Paducah Woman Says She's Alive To End Texting + Driving

Paducah Woman Says She's Alive To End Texting + Driving

Hillary Coltharp, 32-years-old, crashed 5 years ago and suffered severe brain trauma.
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Asbury University is displaying an art piece containing final text messages from drivers who were texting, crashed, and died.  The piece is a sobering reminder not text and drive. 

Most of us are addicted to our phones, because you can do almost anything with them: Talk, text, and even FaceTime with people hours away.

Meet Hillary Coltharp from Paducah. 

"Even though my name's not Cathy, I'm chatty Cathy, and I'm a comeback queen," said Coltharp.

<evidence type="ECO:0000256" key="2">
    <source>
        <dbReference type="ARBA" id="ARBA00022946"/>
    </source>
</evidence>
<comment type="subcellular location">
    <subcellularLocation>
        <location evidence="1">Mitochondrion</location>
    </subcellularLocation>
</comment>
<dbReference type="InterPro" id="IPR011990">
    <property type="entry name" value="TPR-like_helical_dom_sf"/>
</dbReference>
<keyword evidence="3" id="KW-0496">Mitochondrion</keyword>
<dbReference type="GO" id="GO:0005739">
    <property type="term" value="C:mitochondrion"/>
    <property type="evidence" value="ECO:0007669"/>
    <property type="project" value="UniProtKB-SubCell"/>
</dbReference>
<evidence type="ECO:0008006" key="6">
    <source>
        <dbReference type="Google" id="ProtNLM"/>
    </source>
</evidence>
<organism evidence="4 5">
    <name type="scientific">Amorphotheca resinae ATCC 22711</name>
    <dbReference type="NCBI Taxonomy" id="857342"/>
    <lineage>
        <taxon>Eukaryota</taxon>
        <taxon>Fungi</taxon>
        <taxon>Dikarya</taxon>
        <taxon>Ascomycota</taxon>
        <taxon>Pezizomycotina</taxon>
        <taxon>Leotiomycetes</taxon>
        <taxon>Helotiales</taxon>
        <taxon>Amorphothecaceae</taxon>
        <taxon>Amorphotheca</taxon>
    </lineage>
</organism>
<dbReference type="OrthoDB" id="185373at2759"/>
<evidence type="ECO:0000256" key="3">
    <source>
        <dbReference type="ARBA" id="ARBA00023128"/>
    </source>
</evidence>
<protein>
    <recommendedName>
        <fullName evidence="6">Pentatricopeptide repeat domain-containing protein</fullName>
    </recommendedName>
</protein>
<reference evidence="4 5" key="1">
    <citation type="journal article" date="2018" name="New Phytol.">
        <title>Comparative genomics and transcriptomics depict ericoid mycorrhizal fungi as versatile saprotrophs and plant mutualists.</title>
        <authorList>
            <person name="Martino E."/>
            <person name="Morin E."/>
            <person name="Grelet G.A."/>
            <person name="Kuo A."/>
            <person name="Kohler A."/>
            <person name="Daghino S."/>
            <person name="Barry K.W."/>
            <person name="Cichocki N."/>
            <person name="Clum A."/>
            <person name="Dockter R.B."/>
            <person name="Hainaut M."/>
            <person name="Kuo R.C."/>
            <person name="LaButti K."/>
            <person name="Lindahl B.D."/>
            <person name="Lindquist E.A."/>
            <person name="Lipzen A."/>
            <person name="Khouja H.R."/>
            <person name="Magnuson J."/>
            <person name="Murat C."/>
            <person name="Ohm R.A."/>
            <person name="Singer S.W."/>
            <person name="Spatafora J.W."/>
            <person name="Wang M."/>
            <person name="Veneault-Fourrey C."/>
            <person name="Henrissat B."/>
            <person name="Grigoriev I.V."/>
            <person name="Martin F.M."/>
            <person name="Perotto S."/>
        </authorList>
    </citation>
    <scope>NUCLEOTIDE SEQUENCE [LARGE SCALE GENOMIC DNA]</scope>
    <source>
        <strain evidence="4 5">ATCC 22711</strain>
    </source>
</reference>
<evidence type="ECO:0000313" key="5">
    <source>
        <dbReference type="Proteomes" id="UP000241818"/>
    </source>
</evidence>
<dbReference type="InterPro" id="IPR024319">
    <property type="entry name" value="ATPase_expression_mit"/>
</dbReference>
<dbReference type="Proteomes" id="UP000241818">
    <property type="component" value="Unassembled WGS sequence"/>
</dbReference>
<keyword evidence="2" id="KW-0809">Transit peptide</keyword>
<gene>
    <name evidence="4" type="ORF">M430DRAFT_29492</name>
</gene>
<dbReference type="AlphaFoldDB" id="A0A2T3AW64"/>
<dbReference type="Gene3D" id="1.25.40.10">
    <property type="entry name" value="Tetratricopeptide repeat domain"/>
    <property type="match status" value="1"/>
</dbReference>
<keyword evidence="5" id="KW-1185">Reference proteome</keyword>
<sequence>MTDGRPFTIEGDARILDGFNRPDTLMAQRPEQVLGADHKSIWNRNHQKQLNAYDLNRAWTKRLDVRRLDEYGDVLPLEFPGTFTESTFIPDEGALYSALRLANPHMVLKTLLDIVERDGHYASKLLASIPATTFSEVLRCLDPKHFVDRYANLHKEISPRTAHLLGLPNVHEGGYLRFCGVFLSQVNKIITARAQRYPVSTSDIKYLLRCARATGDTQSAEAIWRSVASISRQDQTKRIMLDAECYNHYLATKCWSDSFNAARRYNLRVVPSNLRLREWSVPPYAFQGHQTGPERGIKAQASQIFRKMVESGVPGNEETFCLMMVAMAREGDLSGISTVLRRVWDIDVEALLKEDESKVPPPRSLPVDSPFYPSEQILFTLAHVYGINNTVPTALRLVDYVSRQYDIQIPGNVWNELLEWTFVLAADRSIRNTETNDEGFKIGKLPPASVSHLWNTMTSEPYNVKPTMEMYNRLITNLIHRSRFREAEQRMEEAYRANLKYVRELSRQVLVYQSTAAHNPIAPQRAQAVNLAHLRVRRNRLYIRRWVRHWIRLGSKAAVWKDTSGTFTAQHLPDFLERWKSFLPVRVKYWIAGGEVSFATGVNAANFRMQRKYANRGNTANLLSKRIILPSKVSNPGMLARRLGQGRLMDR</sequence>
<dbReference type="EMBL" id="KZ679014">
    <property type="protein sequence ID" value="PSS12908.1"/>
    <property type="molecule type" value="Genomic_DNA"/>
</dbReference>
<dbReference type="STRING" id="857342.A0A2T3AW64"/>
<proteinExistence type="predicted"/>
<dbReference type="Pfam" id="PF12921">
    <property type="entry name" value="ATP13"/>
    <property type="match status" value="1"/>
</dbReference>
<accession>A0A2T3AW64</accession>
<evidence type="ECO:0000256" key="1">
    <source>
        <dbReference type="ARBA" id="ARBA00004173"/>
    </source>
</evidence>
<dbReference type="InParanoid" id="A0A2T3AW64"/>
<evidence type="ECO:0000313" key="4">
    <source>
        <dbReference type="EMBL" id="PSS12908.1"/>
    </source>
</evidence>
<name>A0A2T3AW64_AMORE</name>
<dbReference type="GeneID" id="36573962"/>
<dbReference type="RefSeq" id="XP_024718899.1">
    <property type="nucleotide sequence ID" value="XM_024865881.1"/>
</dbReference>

She calls her iphone her other brain, but a phone is the reason she's recovering from a traumatic brain injury. 

"I was texting and driving," said Coltharp.

She crashed, and flew 77 feet in the air.

"My brain hit the ground.  It's like my brain twisted in the air," said Coltharp.

Hillary believes God saved her life, so she could help save others.  She sends a verbal message for people who text and drive.

"I think that you'd be an idiot," said Coltharp. 

Textinganddrivingsafety.com reports your eyes are off the road for a minimum of 5 seconds when you text and drive.  Going 55 MPH, you'd have just driven the length of a football field. 

Take it from HIllary, don't text and drive.
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